Turns out this was just the warm up.

This week I learned that another "old" friend's son is ill. Seriously ill. This friend is one of longstanding; it's been a bit of a bumpy relationship with some extended period of no contact. We wouldn't call each other "close" friends; rather, we are dear ones. She once told me, "We've got this connection. Whether we like it or not." She's a resilient woman; she's had to be. I won't go into details; suffice it to say that her family has been dealt more than the average amount of Truly Nasty Medical Stuff.

Years ago, someone close to me confided, "I've reached the age where it isn't my parents' friends who are having horrible illnesses; it is my friends." Obviously, I reached that age some time ago, but our friends' children -- that shouldn't even be a category.

I learned of Clay's illness through Facebook, of course. Because someone has set up a Go Fund Me page. Since the news first broke, the diagnosis has escalated from Stage III to Stage IV. He and his family have an arduous road ahead. His chemo begins tomorrow.

It hasn't been revealed as yet what form my support for my friend will take. I'm waiting, and watching. So far I've offered to come give her a big hug and a box of kleenex; in true form, she responded that I should buy stock in Johnson and Johnson -- they'll be using many kleenex.

I'm thankful that my three unidexters are all doing well (in fact, there are plans afoot [see what I did there] to take one of them out to a fabric shop); the young mom from church has finished her chemo, and the Circle sister has moved from intensive care to a regular room. My own mild head cold and lingering strained ankle muscle have taken on perspective. I am thankful for all of that, because this newest news has caught me totally off balance. I wait to see how best I can help my friend.  Meanwhile, if you've a prayer to spare, please remember Clay and his mom and his wife and his three children. I've changed his name for this blog post; that doesn't matter -- God knows who he is.

Thursday, March 09, 2017

Good To Go!

This will be the last cat update for the foreseeable future. As you can see, I completed the bonding of block number eleven using the fabrics I was given. For block number eight, I made the cat gray because I thought there were already plenty of yellow cats. Happily, I found fabrics that I liked in my stash and scraps to make blocks five and six. Block five had planned another checkerboard foreground and I thought we already had enough checkerboards and made it solid. I went into my floss supply (years ago I was a counted threads stitcher) and found all of the colors that I need. Since the photo was taken, I put a red border on block number seven. Last night I embroidered whiskers on three of the blocks that were otherwise finished. Each of the seven bonded-but-unembroidered blocks is in its own ziplock bag with the correct flosses.

Since the whole idea in resurrecting this ancient project is to have something portable for planned travel, it feels very good to have everything all organized and ready.

If I ever get all of the blocks completed, I'll check in again, I think, before assembling the whole thing. Meanwhile, Meow!

Monday, March 06, 2017

Those Dratted Cats Again

Every few years, it seems, I have to blog about the primitive cats project, a BOM that I subscribed to and started in -- ahem -- 1999. If you have nothing else going on, you can read the previous posts by clicking "Primitive Cats" in the Labels section of the sidebar. Actually, I don't recommend it. Those posts contain a bit of whining and vowing and not a whole lot in the way of progress.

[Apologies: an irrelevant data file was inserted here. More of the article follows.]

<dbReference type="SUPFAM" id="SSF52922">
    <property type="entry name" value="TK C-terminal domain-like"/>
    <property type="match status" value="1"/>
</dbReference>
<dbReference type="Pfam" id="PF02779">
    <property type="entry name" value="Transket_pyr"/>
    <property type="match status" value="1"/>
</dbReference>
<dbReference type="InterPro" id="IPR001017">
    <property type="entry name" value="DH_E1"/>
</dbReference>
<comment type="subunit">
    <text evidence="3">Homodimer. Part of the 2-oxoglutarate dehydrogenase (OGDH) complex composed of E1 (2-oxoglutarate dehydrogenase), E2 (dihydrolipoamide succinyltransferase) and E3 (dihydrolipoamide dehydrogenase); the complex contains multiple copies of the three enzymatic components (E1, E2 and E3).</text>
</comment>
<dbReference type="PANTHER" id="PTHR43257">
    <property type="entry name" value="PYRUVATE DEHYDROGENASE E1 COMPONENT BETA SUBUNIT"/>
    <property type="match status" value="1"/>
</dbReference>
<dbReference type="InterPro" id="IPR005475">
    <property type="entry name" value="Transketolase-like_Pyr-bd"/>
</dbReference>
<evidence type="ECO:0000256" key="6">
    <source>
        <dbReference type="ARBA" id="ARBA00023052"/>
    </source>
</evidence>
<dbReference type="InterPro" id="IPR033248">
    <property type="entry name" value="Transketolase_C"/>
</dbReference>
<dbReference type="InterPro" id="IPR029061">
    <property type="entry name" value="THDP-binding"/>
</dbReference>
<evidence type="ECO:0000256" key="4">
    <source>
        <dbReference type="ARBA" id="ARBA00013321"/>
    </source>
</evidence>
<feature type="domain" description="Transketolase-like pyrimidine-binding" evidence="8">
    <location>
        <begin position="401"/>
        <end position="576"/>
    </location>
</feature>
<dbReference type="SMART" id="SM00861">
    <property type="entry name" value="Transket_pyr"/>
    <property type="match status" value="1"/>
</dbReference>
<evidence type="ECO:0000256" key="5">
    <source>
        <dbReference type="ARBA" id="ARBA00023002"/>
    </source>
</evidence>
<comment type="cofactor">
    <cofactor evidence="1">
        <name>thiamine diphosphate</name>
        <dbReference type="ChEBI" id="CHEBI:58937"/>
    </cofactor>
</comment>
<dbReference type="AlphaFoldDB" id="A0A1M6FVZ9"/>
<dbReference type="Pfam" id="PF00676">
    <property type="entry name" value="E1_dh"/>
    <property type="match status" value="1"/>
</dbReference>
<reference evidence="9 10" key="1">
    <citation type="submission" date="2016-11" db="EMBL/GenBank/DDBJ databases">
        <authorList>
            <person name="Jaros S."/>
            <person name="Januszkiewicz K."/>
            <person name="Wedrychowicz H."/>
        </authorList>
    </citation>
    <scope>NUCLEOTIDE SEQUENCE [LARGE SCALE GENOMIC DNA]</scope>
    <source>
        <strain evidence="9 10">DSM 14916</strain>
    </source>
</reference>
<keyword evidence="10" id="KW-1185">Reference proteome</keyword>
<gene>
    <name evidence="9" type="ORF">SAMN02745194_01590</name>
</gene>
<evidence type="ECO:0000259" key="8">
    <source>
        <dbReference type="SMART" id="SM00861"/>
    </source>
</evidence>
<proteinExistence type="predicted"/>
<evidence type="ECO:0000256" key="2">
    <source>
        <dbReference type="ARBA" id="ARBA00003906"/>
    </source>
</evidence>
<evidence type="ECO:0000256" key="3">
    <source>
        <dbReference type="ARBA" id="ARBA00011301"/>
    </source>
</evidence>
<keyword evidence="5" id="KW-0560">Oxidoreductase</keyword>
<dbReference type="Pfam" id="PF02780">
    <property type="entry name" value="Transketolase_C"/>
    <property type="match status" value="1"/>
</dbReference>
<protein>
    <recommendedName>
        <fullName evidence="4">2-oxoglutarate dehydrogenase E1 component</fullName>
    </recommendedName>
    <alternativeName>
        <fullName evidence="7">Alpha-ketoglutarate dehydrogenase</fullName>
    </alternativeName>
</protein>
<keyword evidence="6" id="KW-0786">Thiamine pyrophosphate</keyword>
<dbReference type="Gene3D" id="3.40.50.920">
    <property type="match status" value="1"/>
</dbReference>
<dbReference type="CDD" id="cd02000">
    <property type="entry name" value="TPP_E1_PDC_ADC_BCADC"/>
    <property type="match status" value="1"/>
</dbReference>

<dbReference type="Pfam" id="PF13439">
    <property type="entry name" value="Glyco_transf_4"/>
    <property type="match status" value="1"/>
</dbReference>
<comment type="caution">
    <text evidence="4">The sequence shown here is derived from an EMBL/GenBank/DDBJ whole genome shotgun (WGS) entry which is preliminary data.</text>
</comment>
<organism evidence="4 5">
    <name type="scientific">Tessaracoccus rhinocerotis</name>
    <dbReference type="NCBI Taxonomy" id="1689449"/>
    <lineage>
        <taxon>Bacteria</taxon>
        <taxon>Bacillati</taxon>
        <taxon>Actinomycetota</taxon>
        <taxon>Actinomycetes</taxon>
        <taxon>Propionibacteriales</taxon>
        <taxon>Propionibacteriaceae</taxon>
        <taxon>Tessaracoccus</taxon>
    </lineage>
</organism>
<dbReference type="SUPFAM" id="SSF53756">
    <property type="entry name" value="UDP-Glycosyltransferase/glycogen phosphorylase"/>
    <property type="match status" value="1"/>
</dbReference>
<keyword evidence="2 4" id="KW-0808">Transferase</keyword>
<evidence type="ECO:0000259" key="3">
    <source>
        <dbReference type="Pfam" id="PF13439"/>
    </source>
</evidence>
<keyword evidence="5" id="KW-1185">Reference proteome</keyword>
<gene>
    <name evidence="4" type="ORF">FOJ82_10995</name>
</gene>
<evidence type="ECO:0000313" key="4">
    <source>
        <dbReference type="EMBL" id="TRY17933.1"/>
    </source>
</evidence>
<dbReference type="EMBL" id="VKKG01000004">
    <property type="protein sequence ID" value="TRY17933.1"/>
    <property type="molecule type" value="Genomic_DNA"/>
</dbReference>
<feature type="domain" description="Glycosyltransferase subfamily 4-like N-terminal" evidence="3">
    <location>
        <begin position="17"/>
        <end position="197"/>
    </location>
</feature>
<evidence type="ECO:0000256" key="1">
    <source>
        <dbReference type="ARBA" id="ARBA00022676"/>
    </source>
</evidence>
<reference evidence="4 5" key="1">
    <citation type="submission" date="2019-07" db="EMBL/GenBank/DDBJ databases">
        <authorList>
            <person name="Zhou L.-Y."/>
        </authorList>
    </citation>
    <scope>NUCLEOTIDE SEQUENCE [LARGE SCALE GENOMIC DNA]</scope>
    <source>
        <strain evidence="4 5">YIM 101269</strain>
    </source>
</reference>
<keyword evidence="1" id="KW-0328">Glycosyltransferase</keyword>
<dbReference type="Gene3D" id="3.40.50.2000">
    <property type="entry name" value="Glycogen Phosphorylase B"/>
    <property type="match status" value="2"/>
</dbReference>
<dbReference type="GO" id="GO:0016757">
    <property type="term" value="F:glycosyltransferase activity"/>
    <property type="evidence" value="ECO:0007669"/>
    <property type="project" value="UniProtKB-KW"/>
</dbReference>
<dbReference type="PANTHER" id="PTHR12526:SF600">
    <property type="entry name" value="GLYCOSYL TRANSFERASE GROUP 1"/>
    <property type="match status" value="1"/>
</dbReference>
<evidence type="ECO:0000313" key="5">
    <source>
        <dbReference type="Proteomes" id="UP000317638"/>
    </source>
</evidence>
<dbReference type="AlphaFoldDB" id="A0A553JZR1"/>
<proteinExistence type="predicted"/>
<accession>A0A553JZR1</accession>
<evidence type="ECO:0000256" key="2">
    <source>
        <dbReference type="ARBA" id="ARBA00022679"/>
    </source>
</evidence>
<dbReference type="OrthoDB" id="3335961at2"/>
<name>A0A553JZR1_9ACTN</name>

This photo is the completed quilt as planned by the designer. See those checkerboard lattices? They are pieced; they are not made from a checkerboard fabric. See that border -- it, too, is pieced. Ye gods. Do you see how detailed and intricate these blasted blocks are? Simplify, simplify, simplify!

It all came to the surface again about ten days ago, and this time it has stayed out! Five of the blocks are finished, or very nearly so. Keep in mind that I use a hand-buttonhole stitch for this kind of project. They take for ever. For blocks 5 and 6, all I have are the two patterns, not the fabric that should have come with them. I don't know why. And at this point it doesn't really matter. Another complication is that the individual blocks don't come with color images and this finished photo above is from a different provider than the one I used, so the colors I have aren't necessarily the same. You can see what I mean.

Here's where I am now. Still have those five just about done blocks. I decided that the thing to do was to put everything up on the wall, start making the backgrounds, bonding down the body parts and so forth, and make a list of the DMC that I'll need for the stitching. Blocks 8, 9, 10, and 12 have been pieced and bonded since the rediscovery. And block 8 was a deliberate variation; it was supposed to be a narrow-striped yellow cat and I thought there were too many yellow cats and not enough of other colored felines and enough stripes already. So I made that cat gray using fabric I had on hand. Block 11 is currently in progress. When that is up on the wall, I'm going to take the patterns for 5 and 6 and make a copy of each and using crayons color them the way I think they would look best and then take those coloring pages to the stash and, if necessary, to the local fabric store. Once those two are pieced and bonded, I'll go thread shopping.

We have some travel planned for later this year; ordinarily, I do not take handwork along on trips, but this time, I think I shall. But no catnip. No.